Famine in the war-torn Ethiopian region of Tigray is on track to spread to other parts of the country, a UN official warned Tuesday.
“The situation is set to get worse in the coming months, not only in Tigray, but in Afar and Amhara as well,” UN Under-Secretary-General for Humanitarian Affairs Mark Lowcock told the Security Council in a closed-door meeting, according to a statement obtained by AFP.
UN agencies say 350,000 people in Tigray, in northern Ethiopia, are barely surviving in famine conditions, including tens of thousands of malnourished children.
Lowcock said Ethiopian authorities have “reported deaths” from starvation.
But Ethiopia disputes the figures and says aid groups have been granted unfettered access to the region.
After the Council session, which he attended, Ethiopia’s UN ambassador Taye Atske Selassie Amde said his country did not want the UN body to discuss Tigray, which he said was a matter of domestic politics.
In addition to the 350,000 people, “two million people in Tigray, Afar and Amhara regions are only a step behind,” Lowcock said.
“We vehemently disagree with this assessment” of the United Nations on the famine, he told journalists, saying that the data collected by the organization and NGOs had not been “transparent and inclusive.”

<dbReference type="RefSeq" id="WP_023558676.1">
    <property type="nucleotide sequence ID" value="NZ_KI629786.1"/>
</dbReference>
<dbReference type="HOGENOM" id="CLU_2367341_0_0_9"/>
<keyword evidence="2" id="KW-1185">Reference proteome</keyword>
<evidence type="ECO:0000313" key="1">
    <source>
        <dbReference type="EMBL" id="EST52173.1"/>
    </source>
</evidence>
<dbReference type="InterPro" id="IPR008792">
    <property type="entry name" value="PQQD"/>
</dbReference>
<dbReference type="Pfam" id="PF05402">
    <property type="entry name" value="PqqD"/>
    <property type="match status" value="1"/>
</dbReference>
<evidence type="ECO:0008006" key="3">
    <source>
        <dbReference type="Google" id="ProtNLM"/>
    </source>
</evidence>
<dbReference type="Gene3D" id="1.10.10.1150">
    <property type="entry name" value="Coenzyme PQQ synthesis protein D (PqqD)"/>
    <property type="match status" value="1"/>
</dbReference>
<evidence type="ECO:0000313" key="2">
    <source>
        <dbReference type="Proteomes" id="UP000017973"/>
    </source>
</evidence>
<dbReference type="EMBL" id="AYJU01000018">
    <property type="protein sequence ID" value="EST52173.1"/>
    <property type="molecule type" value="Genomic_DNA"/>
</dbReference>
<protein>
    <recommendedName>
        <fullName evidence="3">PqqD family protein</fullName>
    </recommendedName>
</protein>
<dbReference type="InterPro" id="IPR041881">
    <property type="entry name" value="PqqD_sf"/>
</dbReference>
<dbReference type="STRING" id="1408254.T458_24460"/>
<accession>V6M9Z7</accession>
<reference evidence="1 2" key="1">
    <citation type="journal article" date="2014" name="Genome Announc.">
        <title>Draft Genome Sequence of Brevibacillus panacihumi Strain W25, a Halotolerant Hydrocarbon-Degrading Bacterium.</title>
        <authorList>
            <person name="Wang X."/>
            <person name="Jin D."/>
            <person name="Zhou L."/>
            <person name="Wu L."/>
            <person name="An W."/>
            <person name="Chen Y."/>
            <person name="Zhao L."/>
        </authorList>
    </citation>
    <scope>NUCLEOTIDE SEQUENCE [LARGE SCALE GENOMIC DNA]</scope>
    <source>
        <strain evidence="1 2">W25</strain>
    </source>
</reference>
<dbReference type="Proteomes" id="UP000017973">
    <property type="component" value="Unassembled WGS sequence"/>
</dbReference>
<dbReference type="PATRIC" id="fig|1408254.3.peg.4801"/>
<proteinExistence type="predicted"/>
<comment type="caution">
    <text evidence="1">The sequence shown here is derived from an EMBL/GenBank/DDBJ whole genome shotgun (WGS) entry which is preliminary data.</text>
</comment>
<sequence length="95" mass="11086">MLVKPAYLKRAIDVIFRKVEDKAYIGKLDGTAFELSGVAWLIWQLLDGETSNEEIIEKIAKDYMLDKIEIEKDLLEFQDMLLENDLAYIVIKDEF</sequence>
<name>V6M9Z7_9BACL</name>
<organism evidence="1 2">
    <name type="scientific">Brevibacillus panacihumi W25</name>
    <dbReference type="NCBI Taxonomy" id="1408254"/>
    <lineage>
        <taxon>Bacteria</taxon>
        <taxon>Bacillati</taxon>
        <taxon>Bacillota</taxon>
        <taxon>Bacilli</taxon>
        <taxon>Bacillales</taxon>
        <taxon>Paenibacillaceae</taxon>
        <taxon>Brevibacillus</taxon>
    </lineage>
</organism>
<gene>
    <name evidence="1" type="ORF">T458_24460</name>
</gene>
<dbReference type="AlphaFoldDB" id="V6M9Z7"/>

The Security Council meeting, requested by Ireland, has been difficult to organize because a majority of its members see the Tigray conflict as an internal Ethiopian matter.
They also see famine as a humanitarian issue that should not be dealt with by the body in charge of global peace and security.
“In terms of effectiveness, I don’t know if this will bring anything,” said a diplomat from one of the countries, speaking on condition of anonymity.
There are parliamentary elections in Ethiopia on Monday, the diplomat added. “Is this the time to put pressure on?”
For Ireland and the United Kingdom, however, the subject is clearly the Security Council’s responsibility.
“We called today for Council members to come together and to urge with one voice for an immediate ceasefire and access for humanitarian aid,” British Ambassador Barbara Woodward told reporters.
“All evidence now points towards an unfolding humanitarian catastrophe. Famine is a real threat. We can’t ignore that,” said her Irish counterpart, Geraldine Byrne Nason.
Eritrean soldiers and allied militias joined the fight, which Abiy promised would be short but has dragged on for seven months.
Ethiopian Prime Minister Abiy Ahmed’s reputation as a reformist and peacemaker has been seriously damaged since he sent the army into Tigray in November to oust the ruling TPLF party there.
The conflict has been characterized by Human Rights atrocities and alleged ethnic cleansing.